Yoga Interviews

Thanks to fabulous artist and good friend Melissa Staiger for this wonderful conversation!

Read an interview, Meet the Teach, on at by Katie Clancy

Read an interview by Cindi Di Marzo below.

Interview with Be Yoga/Yoga Works Teacher, Peter Ferko

By Cindi Di Marzo

May, 2005

Peter Ferko is a familiar presence at Be Yoga/YogaWorks studios, but many students may not know that this popular instructor has practiced yoga for more than 20 years, or that he is a multimedia artist whose work ranges from photography and graphic design to musical composition. I was fortunate to have a chance recently to talk with Peter about his experience as a student, teacher and artist.

CDM: Where did you grow up?

PF: I grew up in Washington, D.C., and studied liberal arts at Georgetown University. I moved to Los Angeles to play music in 1980 and ended up back in D.C. before moving to New York in 2000.

CDM: When did you begin to study and practice yoga?

PF: I began studying yoga in 1983 while living in Los Angeles. I read Richard Hittleman [Editor’s note: Richard Hittleman was a popular teacher who founded a studio in 1957 and passed away in 1991. His television series, Yoga for Health, began airing in 1961.], and then began regularly taking classes with Rod Stryker at YogaWorks in Santa Monica. At the same time, I was attending the Self-Realization Fellowship’s Lake Shrine and was initiated in Kriya Yoga meditation. [Editor’s note: The Self-Realization Fellowship was founded in 1920 by Paramhansa Yogananda. For more information, go to]

During that period, I was also investigating a lot of the “new age” thought that was sweeping through L.A. I was greatly influenced by the Course in Miracles. The Course is about the miraculous intuition, synchronicity and peace that is available through aligning with higher mind/unconditional love/christ consciousness. I’ve found many similarities between the Course and Alan Finger’s teachings about aligning with that higher part of yourself through a regular meditation practice to allow unconditional love and wisdom to flow through your life. [Editor’s note: the Course is a system of spiritual self-study that is said to have been received by research psychologist Dr. Helen Schucman through a process of inner dictation.]

CDM: When did you first encounter Alan’s system of ISHTA yoga?

PF: Without knowing it, I experienced ISHTA in L.A. at YogaWorks. After leaving L.A. in 1989, I continued to practice yoga and meditation on my own. I explored other styles, but never found a good match with styles such as Iyengar, Sivananda or Ashtanga. I missed the blend of physicality and spirituality, which I now see as the Tantric aspect, that I had found at YogaWorks under Alan Finger’s influence. It was like a homecoming to find Yoga Zone with Alan Finger when I began coming up to explore New York in 1999. I regularly attended classes with Jean Koerner, who remains a mentor for me. I also have had the immense benefit of advanced study with Mark Whitwell, whose passionate devotion to the viniyoga tradition and Tantra have influenced my approach.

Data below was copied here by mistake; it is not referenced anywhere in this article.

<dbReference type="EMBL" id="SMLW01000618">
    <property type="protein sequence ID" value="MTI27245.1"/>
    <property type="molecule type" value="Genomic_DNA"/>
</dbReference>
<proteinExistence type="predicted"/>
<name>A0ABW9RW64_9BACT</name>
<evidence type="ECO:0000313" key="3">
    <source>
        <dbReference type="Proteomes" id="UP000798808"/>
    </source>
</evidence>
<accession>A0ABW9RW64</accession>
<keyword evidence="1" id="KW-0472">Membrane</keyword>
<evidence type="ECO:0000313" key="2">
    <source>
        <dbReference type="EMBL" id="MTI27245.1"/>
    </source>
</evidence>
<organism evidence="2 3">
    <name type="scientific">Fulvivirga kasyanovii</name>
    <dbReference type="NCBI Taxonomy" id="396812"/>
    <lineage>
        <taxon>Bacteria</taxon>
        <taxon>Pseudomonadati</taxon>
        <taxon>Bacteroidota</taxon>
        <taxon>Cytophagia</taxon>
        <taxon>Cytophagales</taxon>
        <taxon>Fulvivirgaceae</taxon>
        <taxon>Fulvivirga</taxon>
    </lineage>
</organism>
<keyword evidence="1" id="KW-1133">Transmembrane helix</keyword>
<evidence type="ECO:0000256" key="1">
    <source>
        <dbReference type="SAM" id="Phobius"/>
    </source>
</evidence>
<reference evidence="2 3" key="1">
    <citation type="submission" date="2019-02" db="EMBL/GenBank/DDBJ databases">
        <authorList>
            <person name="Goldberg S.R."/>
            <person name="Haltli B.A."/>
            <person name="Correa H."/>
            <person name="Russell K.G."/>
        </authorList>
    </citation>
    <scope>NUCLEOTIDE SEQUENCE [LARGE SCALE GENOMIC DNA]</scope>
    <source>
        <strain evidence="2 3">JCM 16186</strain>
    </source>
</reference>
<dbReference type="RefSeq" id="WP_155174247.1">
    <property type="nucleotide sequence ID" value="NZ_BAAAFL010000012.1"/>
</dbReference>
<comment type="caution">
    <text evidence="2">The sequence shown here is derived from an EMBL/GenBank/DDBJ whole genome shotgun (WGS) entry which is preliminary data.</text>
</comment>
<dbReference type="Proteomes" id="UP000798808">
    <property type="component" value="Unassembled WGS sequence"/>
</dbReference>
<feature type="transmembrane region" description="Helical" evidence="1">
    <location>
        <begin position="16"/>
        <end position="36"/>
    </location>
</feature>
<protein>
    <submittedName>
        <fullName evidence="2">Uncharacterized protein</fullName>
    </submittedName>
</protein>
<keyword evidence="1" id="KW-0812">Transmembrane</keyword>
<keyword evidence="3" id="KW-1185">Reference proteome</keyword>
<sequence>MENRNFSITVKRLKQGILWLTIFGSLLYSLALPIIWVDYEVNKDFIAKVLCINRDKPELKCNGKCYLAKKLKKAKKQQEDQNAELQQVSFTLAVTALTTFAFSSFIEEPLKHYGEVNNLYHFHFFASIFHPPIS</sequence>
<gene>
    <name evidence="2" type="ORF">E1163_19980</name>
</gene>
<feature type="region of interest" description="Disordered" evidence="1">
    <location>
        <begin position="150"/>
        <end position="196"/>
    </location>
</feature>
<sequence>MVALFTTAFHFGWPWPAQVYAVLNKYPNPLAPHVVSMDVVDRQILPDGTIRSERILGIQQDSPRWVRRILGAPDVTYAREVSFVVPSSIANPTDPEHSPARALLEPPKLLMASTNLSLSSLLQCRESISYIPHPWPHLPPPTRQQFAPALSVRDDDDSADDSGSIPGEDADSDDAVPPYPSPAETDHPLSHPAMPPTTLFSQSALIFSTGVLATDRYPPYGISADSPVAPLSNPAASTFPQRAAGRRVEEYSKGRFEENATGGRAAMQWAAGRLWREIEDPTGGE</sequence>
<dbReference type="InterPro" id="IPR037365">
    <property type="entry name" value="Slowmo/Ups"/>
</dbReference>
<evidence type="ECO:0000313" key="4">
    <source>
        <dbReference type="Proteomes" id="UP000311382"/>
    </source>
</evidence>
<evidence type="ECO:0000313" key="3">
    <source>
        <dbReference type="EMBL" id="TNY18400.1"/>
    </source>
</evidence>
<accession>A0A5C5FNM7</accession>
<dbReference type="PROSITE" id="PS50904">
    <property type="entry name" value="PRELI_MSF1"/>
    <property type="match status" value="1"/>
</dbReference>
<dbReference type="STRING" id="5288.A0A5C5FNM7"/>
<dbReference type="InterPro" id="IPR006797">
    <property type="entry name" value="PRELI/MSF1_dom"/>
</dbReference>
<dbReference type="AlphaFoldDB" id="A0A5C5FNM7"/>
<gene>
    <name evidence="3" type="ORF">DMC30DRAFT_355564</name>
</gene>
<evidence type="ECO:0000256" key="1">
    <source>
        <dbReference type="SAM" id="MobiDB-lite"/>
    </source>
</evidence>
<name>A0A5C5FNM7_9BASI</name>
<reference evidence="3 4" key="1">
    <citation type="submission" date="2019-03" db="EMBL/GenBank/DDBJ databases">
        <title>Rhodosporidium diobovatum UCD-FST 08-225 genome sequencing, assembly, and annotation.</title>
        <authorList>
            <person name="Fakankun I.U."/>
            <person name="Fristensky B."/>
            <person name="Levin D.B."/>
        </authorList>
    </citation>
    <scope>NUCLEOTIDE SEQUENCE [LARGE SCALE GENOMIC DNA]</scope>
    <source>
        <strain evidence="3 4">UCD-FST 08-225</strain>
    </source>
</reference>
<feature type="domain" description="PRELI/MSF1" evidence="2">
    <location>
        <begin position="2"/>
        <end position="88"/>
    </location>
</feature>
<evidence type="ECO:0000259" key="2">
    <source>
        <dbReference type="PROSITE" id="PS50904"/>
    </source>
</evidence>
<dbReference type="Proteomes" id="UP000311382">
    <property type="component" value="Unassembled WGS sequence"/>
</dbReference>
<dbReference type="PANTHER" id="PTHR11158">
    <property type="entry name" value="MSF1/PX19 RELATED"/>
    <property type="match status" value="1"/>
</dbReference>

CDM: At what point did you feel that you wanted to share yoga with others as a teacher?

PF: I more or less stumbled into teaching after practicing for two decades. For me, yoga was always a way to make my life work better. After studying with Jean for two years, she suggested that I take Be Yoga’s 500-hour teacher training. I had the rare pleasure of taking the training with my wife, fellow BeYoga/YogaWorks teacher Wendy Newton, in 2002. I began teaching at Be Yoga in November 2003.

CDM: Many contemporary students of yoga struggle to balance the demands of full-time careers with sincere and dedicated study. How do you balance the demands of running your own business and producing art with continued study and teaching classes?

PF: I’m not sure I’m balancing them. I try to surrender, to make space and to trust that I’m getting the right stuff done. I keep waiting for something else to ask to be let out of my life so I can focus on fewer things, but my passion for all the things I’m doing keeps going strong. I take to heart Alan’s advice that 18 minutes a day in samadhi will provide renewal and answers beyond sleep or overwork.

CDM: Your classes are challenging on many levels. Students are guided to keep their movements gentle and in rhythm with their breath; notice how their bodies respond to the movements and be aware of shifts in mental/emotional states. The experience is almost like a symphony, in which many elements come into play and must be carefully orchestrated. Is this the way that you experience yoga in your own practice?

PF: Yes, except that sometimes the scale is more like chamber music with just a few players: breath, focus, ego, observation. I am a creaky old man in the morning, so I breathe ujjaii and flow softly through a super- gentle vinyasa before allowing myself to glide into meditation. So, yes, I have to observe the effect on my breath, on my emotions, my energy, my balance of ease and effort, and remember all of the things I say to students when I have a clearer head.

CDM: What do you foresee on the horizon for you as a student and teacher?

PF: I have been teaching a short intro to Tantra Yoga as part of the Be Yoga teacher training. I hope to offer that this year as a workshop. I think it’s valuable information that students are curious about. Also, I look forward to teaching yoga to more of my close friends; more and more of them are expressing an interest and taking it up on their own. It’s great to watch.

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